Month: February 2016

In recent papers Ruth Müller has offered what I think is the very important concept of anticipatory acceleration to make sense of how subjects, in this case post-doctoral researchers, wilfully participate in social acceleration. Drawing on the work of James Scott, she outlines an attitude of ‘disregard for the present’: The present figured not as important in and […]

This is a fascinating account in Mother Jones of the, seemingly botched, attempt by the Koch brothers and their political organisation to smear a New York Times journalist: Prize-winning New Yorker reporter Jane Mayer made headlines recently when she released a new book, Dark Money: The Hidden History of the Billionaires Behind the Rise of the […]

After a year’s work, we’re pleasingly getting to the end of the first phase of the Accelerated Academy project. Here’s what we have to show for it: Keynote lectures and videos from the event An introductory reading list Podcasts from the conference Interviews with Maggie O’Neill and Roger Burrows Our first paper is still under review […]

A slogan more frequently encountered on pro-police demos has been repeatedly daubed inside the Facebook headquarters, creating embarrassment for a corporation whose staff are overwhelmingly white and male: Facebook CEO Mark Zuckerberg has reprimanded employees following several incidents in which the slogan “black lives matter” was crossed out and replaced with “all lives matter” on the walls […]

An absolutely beautiful snippet from Brain Pickings: the letter of advice W.E.B. Dubois wrote to his teenage daughter when she went away to school in England. Dear Little Daughter: I have waited for you to get well settled before writing. By this time I hope some of the strangeness has worn off and that my little girl […]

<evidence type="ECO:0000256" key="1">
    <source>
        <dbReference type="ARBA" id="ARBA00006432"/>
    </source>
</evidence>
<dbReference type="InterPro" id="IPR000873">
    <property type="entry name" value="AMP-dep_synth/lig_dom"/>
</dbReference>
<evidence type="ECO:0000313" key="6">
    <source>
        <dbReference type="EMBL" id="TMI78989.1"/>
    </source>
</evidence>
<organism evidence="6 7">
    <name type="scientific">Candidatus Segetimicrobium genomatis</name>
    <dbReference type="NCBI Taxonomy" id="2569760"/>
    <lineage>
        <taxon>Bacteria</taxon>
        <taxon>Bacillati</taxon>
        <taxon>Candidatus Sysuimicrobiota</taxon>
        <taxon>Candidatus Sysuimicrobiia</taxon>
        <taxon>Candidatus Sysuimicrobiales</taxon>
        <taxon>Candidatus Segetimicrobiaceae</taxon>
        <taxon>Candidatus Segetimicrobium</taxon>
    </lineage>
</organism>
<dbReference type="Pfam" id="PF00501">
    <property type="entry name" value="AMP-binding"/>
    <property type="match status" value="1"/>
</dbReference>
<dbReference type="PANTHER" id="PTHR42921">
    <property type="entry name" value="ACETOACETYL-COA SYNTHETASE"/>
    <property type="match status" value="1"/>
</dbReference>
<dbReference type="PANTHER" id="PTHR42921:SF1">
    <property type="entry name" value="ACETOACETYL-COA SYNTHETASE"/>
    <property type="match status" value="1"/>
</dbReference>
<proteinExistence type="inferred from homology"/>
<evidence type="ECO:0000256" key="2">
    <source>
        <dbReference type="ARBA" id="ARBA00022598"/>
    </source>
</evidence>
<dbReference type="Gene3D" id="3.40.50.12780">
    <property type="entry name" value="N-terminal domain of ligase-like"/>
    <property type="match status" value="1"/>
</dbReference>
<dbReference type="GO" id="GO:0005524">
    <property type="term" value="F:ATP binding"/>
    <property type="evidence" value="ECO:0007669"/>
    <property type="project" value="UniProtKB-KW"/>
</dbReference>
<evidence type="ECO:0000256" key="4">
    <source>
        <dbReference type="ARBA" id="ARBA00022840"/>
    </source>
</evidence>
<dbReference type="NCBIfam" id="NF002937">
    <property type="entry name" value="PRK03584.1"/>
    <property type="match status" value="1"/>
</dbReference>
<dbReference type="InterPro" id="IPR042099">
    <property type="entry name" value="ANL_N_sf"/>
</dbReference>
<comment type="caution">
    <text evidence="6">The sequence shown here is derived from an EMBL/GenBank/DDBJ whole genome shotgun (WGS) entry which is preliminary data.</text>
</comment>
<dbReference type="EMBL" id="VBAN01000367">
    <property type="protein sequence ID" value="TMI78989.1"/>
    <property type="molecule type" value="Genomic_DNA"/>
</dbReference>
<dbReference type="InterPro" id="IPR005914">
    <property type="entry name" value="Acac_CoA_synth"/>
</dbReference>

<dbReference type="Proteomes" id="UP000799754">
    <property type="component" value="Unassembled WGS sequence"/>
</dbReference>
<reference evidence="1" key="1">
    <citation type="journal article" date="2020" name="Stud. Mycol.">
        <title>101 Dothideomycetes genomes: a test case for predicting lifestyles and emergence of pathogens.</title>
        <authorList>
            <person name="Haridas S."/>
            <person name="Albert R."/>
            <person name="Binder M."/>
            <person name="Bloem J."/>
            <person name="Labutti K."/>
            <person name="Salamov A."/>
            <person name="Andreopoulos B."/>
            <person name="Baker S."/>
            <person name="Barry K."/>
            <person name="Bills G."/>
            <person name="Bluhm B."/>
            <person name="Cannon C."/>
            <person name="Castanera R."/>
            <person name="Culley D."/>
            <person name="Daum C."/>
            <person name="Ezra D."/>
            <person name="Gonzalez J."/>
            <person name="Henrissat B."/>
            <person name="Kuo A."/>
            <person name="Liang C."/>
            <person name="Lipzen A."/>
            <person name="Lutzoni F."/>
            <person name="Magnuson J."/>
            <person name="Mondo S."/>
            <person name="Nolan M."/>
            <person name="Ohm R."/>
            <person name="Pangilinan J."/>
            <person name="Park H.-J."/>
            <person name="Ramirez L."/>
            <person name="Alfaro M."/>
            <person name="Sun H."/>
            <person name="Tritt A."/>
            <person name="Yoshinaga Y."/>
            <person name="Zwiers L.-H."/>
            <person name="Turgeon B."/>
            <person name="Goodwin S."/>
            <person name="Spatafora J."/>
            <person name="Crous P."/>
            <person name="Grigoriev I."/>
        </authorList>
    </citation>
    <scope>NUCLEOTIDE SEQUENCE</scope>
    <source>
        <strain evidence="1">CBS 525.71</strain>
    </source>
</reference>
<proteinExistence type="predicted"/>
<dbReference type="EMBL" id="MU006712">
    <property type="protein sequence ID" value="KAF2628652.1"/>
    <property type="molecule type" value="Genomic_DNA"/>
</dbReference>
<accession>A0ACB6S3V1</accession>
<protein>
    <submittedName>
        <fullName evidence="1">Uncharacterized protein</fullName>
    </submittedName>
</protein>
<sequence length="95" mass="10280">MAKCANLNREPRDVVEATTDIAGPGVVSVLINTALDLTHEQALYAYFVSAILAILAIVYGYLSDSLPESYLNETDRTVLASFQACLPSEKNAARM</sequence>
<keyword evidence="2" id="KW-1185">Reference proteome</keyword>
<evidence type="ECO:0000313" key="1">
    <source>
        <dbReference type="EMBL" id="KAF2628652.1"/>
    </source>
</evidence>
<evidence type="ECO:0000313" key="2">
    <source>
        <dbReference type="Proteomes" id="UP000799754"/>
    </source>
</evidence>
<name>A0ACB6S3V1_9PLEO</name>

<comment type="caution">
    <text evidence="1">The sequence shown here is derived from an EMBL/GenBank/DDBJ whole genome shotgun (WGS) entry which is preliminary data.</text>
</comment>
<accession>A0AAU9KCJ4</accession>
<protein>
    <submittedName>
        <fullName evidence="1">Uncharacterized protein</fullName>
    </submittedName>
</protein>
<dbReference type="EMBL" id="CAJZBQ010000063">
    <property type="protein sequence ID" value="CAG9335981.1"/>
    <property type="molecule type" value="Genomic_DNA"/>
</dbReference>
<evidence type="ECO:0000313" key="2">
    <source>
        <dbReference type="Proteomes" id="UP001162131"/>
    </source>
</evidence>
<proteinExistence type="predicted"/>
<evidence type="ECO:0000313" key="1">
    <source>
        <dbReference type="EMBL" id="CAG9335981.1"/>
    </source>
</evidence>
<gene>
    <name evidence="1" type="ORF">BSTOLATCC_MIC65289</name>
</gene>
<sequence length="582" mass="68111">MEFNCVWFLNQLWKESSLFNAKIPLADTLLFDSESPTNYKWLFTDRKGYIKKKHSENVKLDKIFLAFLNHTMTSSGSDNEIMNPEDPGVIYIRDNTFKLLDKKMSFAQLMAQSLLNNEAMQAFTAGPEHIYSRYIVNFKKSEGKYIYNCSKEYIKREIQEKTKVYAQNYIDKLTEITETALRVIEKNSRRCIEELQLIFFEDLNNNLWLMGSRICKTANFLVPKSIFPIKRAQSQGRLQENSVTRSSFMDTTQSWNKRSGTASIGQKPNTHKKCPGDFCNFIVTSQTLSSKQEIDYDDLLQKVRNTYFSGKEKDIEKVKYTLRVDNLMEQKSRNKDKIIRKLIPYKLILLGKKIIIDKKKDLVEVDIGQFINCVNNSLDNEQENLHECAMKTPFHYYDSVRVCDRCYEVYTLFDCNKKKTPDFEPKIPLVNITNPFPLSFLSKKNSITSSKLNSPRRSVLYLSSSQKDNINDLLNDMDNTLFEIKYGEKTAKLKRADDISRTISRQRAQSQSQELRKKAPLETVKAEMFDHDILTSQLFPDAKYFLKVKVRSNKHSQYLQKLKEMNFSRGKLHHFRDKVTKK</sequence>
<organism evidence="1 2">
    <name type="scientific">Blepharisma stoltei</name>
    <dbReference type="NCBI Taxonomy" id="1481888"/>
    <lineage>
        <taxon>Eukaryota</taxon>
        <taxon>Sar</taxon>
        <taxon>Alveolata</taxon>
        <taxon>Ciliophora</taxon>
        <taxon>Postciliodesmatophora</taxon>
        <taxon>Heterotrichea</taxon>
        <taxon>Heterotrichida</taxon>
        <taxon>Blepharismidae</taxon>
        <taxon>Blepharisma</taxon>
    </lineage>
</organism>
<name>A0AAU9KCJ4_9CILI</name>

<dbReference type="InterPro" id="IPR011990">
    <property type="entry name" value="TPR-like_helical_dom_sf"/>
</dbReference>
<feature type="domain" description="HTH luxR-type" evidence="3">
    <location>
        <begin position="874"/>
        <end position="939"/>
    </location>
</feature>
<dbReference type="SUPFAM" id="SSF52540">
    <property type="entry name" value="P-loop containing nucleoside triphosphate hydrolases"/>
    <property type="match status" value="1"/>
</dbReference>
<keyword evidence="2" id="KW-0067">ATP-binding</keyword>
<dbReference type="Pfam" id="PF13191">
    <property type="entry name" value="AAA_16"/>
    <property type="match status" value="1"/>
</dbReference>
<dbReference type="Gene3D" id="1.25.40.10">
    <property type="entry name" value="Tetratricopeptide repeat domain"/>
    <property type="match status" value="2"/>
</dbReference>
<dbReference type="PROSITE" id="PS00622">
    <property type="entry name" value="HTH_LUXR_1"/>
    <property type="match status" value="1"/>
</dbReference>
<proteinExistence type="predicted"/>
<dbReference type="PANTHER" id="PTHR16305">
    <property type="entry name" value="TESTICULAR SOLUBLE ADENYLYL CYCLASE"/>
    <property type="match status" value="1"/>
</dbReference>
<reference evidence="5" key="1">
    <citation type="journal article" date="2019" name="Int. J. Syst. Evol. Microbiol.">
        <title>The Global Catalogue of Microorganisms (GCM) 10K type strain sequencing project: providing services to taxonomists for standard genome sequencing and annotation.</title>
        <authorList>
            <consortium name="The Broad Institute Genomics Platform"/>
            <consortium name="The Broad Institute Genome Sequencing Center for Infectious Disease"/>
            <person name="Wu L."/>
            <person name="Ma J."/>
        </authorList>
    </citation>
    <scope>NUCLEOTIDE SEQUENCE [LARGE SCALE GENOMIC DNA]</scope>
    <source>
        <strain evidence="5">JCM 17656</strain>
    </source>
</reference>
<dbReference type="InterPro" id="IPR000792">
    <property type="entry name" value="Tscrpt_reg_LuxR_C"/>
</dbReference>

Glasgow artist Penny Anderson’s first exhibition in Manchester, in association with the Social Action and Research Foundation, presents work that interrogates the modern fact that we do not remain in a rented home for a life-time, with many tenants having to move house every six months. ‘Let Me Stay’ uses the traditional craft of embroidered […]

Recent years have seen the proliferation of what I tend to think of as mini-mongraph formats. In their new book on interdisciplinarity, Felicity Callard and Des Fitzgerald offer a really nice account of the promise of these formats: The Pivot format is produced within a distinctive (rapid) temporal horizon, and offers a particular length (mid-way […]

Sad I can’t make this, shared in case others can: Protest and Performance Week will take place on campus in week 10, from Monday 14th – Thursday 17th March 2016. It includes film, comedy, theatre and panel discussions. All events are free (except the film – reduced price tickets available) and open to everyone. You […]

I came across this wonderful passage by William James, quoted by Robert Frodeman in Sustainable Knowledge and reproduced on Brainpickings here: Every one is familiar with the phenomenon of feeling more or less alive on different days. Every one knows on any given day that there are energies slumbering in him which the incitements of […]

A workshop on the morphogenetic approach: June 21st, 10am to 5pm The University of Warwick This one day workshop is intended for those currently using or planning to use the morphogenetic approach in their research. In the first half of the workshop, Margaret Archer will give an overview of the morphogenetic approach and its development, […]

From Sustainable Knowledge by Robert Frodeman, loc 1257: I feel like I am drowning in knowledge, and the idea of further production is daunting. Libraries and bookstores produce a sense of anxiety: the number of books and journals to read is overwhelming, with tens of thousands more issuing from the presses each day. Moreover, there […]

I listened to this earlier today and I was really impressed: It’s part of a broader intellectual project in meetings currently taking place around the country. Hopefully one in Manchester soon! Here’s the list.

I first encountered the work of Rachel Hills in 2012, when she interviewed me for an essay in the Atlantic exploring asexuality. The conversation itself was incredibly stimulating and the ensuing piece of work was the best thing I’ve read about asexuality in the media. I’ve been waiting since then for her book, The Sex […]